A considerable hurdle to establishing a new division, and one that killed its creation a decade ago, is the men’s basketball tournament. The tournament is open to all comers in Division I, and that is part of its charm and popularity. It produces the great bulk of all NCAA revenues, shared with all NCAA institutions but on a formula that greatly favors Division I. It also produces additional revenues for a university with a team that competes in the tournament, with increased payout the further a team proceeds. A separate division may upend the current revenue formula for Division I institutions. It also very likely will provide more benefits to the new division’s athletes, further increasing the talent advantage of the best-resourced institutions and lessening the possibility for a Cinderella team to advance far into the tournament.

Baker’s proposal suggests a minimum requirement for eligibility in the new subdivision: “within the framework of Title IX,” each division member must provide at least $30,000 per year in an educational trust fund for at least 50 percent of its students. Although undefined, a trust fund for educational purposes is both athlete-friendly and consonant with the academic missions of our universities, and we would like to see as many colleges as possible establish one. We doubt, however, whether it’s the right approach as the sole criterion for membership in a division of high-resourced institutions. The threshold is substantial, but medium-resourced institutions still might stretch their resources to reach it. They might cut sports and opportunities for athletes, which would be deeply unfortunate. A better approach is simply to set a budget threshold for inclusion that could be adjusted upward over time. Baker noted that 59 Division I institutions spend more than $100 million annually on their athletics programs. We’re not saying that’s the magic number, but we think that some such threshold is needed for the new subdivision to succeed.

A properly constituted new subdivision will bring to the table institutions with similar resources facing similar issues. It is naïve to believe, however, that the subdivision will be able to easily achieve reform. Our personal experience in NCAA and conference governance tells us there will be issues on which even higher-resourced institutions may and likely will disagree. For example, should institutions share revenues with their athletes? Should any revenue distribution be allocated based on the revenue a sport produces? If so, then football players will be the prime beneficiaries. Title IX requires that institutions provide educational benefits on a proportional basis to male and female athletes. Is revenue distribution an educational benefit? Should there be continued efforts for congressional relief from antitrust lawsuits? How litigation-averse should the division be in adopting bylaws?

Nonetheless, no viable reform appears possible unless a new subdivision is created. It is an idea well past its time, and we applaud Baker for taking the first step. But we also think the NCAA’s approach is, once again, much too slow. It should not take until January 2025 just to create the subdivision. The Division I Board need only embrace—finally—the concept of a new subdivision and set the criteria for entry. At that point, the new subdivision needs to get to work—quickly.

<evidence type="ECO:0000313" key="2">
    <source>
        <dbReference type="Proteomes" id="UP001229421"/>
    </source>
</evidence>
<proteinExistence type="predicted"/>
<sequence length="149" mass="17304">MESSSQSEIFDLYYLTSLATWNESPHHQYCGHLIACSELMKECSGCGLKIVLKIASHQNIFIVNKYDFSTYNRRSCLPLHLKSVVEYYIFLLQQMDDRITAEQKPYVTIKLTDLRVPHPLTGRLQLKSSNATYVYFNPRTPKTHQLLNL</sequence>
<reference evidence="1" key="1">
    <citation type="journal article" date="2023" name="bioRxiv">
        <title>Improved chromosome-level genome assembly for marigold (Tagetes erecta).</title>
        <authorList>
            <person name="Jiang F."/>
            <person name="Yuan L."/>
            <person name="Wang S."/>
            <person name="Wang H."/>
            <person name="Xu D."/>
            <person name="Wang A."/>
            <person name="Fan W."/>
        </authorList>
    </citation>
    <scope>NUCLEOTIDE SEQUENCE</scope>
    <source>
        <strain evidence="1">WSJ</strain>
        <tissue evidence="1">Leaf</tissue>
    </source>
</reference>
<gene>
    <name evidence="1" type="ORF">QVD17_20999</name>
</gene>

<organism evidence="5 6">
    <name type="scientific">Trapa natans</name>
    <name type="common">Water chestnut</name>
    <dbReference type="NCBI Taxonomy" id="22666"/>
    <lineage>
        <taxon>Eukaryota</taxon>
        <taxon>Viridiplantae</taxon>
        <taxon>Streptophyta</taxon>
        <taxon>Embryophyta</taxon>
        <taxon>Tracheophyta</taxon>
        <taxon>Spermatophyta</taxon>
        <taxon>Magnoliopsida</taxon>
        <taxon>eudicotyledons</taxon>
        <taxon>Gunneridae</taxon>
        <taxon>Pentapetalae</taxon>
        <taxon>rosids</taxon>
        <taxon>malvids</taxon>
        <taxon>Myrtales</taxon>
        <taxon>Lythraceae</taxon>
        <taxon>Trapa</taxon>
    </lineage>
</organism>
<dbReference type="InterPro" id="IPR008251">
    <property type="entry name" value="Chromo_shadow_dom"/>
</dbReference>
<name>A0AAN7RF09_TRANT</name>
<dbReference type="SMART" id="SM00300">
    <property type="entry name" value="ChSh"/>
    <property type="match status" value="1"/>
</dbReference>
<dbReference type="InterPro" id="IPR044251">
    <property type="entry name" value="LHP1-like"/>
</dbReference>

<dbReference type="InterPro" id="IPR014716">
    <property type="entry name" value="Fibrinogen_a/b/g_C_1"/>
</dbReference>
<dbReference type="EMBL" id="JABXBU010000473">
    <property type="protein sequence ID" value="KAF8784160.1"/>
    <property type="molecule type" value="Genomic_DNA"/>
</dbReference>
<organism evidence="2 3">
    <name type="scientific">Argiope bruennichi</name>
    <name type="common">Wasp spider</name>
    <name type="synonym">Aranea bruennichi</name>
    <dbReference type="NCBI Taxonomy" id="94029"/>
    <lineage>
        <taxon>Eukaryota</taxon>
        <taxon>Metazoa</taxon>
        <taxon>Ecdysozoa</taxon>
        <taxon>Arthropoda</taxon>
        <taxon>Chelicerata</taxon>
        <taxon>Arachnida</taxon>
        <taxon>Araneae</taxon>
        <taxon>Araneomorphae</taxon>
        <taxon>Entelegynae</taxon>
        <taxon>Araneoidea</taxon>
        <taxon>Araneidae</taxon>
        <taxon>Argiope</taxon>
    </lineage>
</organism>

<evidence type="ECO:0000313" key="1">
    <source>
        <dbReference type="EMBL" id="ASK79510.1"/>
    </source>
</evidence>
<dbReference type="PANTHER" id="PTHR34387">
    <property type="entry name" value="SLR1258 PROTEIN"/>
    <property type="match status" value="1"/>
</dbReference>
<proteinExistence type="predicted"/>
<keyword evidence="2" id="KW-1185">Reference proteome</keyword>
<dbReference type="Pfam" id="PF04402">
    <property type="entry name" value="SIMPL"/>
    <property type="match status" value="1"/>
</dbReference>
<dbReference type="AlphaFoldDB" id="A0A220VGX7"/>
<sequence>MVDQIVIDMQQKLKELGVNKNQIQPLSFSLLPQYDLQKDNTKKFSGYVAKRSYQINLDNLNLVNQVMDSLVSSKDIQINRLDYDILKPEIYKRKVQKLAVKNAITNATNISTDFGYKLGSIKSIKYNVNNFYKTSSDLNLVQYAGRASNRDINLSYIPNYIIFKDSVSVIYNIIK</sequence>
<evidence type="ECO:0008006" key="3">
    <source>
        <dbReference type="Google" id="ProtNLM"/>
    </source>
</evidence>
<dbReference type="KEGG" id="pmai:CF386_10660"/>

As former members of the Division I Governance Council, we understand the value of full discussion with all perspectives represented. As law professors we understand that inclusion of disparate voices brings buy in. But the forces that have brought on the Wild West will not stop while the NCAA proceeds, with all due deliberation, to come up with a plan. Hindsight is 20/20, but we believe that adoption in 2013 of our proposal for a new division would have avoided some of the excesses of the current situation—for example, unlimited transfer opportunities that increase the likelihood that an athlete will not graduate and that also disrupt team dynamics. A new subdivision can adopt bylaws to bring order out of the chaos. Its bylaws can reset college athletics for a 21st-century reality, but in a way that preserves the marriage of academics with athletics. Let’s get this done now. Not doing so could very well result in a complete breakaway by the Power 4 conferences and their member institutions.

Josephine (Jo) R. Potuto is the Richard H. Larson Professor of Constitutional Law Emeritus at the University of Nebraska College of Law. She was Nebraska’s NCAA Faculty Athletics Representative for more than twenty years, served on numerous NCAA committees, including the Division I governance Council, and is a past chair of the NCAA Division I Infractions Committee.

Brian Shannon is a Paul Whitfield Horn Distinguished Professor at the Texas Tech University School of Law. He has been Texas Tech’s NCAA Faculty Athletics Representative since 2008, and has also served on an array of NCAA committees, including the NCAA Division I governance Council.

Both are past presidents of the 1A FAR.